Section 118A of the Kerala Police Act is neither necessary nor conducive to the best democratic traditions of the State, said B G Harindranath, former Law Secretary of Kerala Government.
Law experts, rights activists, and opposition leaders criticised the Kerala government for signing the Kerala Police Act Amendment ordinance, envisaged by the Left government in the state, saying it was a move aimed at muzzling media and free speech.
“It would therefore be in the best of traditions that the Kerala Government has a thorough relook at the constitutionality and the pressing necessity of Section 118A,” Harindranath who is also former Professor at National Judicial Academy and retired District and Sessions Judge wrote in Live Law, a legal news portal.
According to the latest ordinance, a police officer can suo motu register a case against the accused and arrest him.
Section 118A reads: whoever makes, expresses, publishes or disseminates through any kind of mode of communication, any matter or subject for threatening, abusing, humiliating or defaming a person or class of persons, knowing it to be false and that causes injury to the mind, reputation or property of such person or class of persons or any other person in whom they have interest shall on conviction, be punished with imprisonment for a term which may extend to three years or with fine which may extend to ten thousand rupees or with both.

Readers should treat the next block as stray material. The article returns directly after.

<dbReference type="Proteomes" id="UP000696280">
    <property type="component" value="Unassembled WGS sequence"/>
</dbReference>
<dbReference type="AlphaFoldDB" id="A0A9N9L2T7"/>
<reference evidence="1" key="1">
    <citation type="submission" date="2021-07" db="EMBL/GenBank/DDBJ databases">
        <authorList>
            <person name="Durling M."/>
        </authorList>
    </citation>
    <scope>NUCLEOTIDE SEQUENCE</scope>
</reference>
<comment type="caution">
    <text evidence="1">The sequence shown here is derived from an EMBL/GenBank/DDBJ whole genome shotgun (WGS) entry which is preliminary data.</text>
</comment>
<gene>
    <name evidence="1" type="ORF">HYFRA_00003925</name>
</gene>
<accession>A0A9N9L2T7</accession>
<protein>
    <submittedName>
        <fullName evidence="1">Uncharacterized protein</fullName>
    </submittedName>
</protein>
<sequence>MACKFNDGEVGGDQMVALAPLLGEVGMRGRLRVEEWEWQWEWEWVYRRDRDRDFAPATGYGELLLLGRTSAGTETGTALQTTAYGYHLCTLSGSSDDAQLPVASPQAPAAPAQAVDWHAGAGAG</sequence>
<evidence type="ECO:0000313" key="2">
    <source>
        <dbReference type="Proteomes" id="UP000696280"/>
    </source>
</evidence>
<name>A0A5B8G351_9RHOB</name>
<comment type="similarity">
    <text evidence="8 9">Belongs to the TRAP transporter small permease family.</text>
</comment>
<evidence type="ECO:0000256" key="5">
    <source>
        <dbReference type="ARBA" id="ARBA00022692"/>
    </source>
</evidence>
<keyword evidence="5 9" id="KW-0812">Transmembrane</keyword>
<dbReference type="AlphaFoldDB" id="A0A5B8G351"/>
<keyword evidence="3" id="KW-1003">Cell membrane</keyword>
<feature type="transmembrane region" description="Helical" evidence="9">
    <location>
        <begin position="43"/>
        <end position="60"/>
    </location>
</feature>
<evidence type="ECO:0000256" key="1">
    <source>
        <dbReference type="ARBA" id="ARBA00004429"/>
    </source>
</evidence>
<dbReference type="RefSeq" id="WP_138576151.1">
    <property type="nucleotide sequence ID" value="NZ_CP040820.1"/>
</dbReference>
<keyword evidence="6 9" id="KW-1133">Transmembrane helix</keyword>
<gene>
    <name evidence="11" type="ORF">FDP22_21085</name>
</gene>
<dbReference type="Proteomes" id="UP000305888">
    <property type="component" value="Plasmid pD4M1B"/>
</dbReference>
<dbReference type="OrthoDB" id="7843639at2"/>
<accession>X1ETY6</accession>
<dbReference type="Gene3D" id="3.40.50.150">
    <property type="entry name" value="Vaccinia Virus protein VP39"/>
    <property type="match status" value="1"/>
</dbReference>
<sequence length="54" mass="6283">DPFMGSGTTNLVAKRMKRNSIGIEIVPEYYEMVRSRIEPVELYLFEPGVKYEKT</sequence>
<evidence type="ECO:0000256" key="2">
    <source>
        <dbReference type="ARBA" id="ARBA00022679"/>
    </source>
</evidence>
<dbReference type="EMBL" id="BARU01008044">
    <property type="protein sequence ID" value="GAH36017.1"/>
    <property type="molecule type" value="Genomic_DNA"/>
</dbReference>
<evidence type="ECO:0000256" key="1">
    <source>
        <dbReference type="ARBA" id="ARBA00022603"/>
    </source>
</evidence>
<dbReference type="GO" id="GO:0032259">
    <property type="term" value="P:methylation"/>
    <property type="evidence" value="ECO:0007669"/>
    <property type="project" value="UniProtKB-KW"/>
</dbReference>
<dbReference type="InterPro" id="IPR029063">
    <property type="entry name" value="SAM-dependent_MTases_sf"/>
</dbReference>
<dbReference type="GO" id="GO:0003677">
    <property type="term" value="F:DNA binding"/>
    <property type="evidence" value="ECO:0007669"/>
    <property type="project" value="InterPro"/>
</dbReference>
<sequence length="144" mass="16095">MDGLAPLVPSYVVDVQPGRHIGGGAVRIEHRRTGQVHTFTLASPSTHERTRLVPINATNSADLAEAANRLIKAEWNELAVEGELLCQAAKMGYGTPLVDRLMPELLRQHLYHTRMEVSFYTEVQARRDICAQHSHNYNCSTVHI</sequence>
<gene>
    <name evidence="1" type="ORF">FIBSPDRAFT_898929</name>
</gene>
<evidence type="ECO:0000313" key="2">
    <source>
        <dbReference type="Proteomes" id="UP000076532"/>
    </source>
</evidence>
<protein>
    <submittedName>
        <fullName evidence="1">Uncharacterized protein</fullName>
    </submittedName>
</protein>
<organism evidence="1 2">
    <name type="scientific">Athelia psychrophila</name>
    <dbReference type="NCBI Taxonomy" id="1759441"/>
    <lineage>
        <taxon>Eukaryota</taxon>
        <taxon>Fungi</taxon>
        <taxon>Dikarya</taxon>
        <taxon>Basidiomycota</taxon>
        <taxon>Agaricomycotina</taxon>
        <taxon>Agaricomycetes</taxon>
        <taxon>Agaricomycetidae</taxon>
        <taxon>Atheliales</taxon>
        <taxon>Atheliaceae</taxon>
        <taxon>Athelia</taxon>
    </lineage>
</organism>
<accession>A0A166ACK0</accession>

Harindranath said that the pressing need at this point of time to promulgate an ordinance of this nature is unclear.
“By inserting Section 118A in sub-section (1) of section 125 of the principal Act, the Kerala Police have been empowered to take cognizance of the offence of defamation and similar offences which hitherto were non-cognizable. The distinction is that in a cognizable offence the police get authority to arrest anyone who according to the subjective satisfaction of the police officer has committed an offence envisaged in the newly inserted 118A. This is an unusual power given the fact that offence of defamation and similar offences in the Penal Code hitherto were non-cognizable,” he wrote.
Former Law Secretary of Kerala Government also noted that the Section 118A creates an offence which is vague and over broad, and, consequently, unconstitutional under Article 19(1) and not saved by Article 19(2).
Article 19(1) of the Constitution of India guarantees to all its citizens the right to freedom of speech and expression while Article 19(2) of the Constitution authorises the government to impose, by law, reasonable restrictions upon the freedom of speech and expression “in the interests of… public order.”